Workers who choose to stay in their jobs rather than move are missing out on a “disloyalty bonus”, a new report suggests.
The Resolution Foundation found pay growth has hit 10% for those who change jobs, while those who remain in their posts received a pay rise of just 2.5%.
Nominal pay growth for people who moved jobs in the past year hit 11%, its highest level since the early 2000s, the think tank said.
Pay growth is set to remain around, or slightly below, its current level of 2.7% in the coming months.
Stephen Clarke, senior economic analyst at the Resolution Foundation, said: “As the Bank of England decides whether or not to raise interest rates, the evidence on the key issue of pay pressure is decidedly mixed.
“For those moving jobs, pay growth has hit 10% for the first time in over a decade. However, for the vast majority of workers who didn’t move jobs in the last year, pay is still struggling along at just 2.5% – barely higher than inflation.
“Despite this growing ‘disloyalty bonus’, young workers in particular seem reluctant to make the move.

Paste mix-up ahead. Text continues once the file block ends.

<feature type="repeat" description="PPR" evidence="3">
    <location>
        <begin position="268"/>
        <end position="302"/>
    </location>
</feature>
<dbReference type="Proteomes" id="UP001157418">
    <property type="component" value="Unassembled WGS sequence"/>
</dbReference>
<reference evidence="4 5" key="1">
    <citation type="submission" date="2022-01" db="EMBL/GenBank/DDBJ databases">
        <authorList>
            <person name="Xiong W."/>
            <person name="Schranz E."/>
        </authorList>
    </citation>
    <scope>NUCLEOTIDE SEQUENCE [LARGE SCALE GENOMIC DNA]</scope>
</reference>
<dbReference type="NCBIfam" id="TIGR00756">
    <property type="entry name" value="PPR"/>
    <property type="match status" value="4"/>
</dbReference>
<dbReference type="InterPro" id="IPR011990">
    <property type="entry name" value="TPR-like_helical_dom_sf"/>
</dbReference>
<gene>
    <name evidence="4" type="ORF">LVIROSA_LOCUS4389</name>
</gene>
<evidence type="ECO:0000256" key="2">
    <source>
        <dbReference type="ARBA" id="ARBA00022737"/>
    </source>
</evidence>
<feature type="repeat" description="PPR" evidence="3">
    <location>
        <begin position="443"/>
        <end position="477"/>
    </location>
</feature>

“While overall pay growth remains weak, interest rate hawks may take the view that, bad as it is, this is still as good as it gets. Those holding off on rate rises may take the view, however, that recent small upticks in pay pressure mean that things can only get better.”
The Bank of England is widely expected to raise interest rates for the first time in almost a decade to 0.75% from 0.5%. Many economists believe now is the right time as employment growth remains robust and inflation is running above the the BoE’s target rate of 2%.
A survey of more than 1,000 businesses by the British Chambers of Commerce (BCC) and recruiters Indeed found firms are ready to give workers a pay rise. More than half the firms are set to award rises above 2% and one in eight in line with inflation, which is currently 2.4%.
Jane Gratton, of the BCC, said: “This is good news for employees who have felt the squeeze in their pay packets in recent months.
“People and skills are the most important asset for businesses, and so employers will want to pay a great wage that motivates and retains their team. But the cost of wage increases has to be offset in some way, for example by greater productivity, lower costs or higher prices.
“Our survey work has shown that growing and pervasive skills shortages are making it harder than ever for firms to fill job vacancies – so it is little surprise that they are pulling out all the stops to keep hold of the ones they have.
“To avoid future job losses, the Government must avoid any additional costs on business and help firms to boost productivity, for example by making it easier for firms to use the apprenticeship levy to upskill their staff.”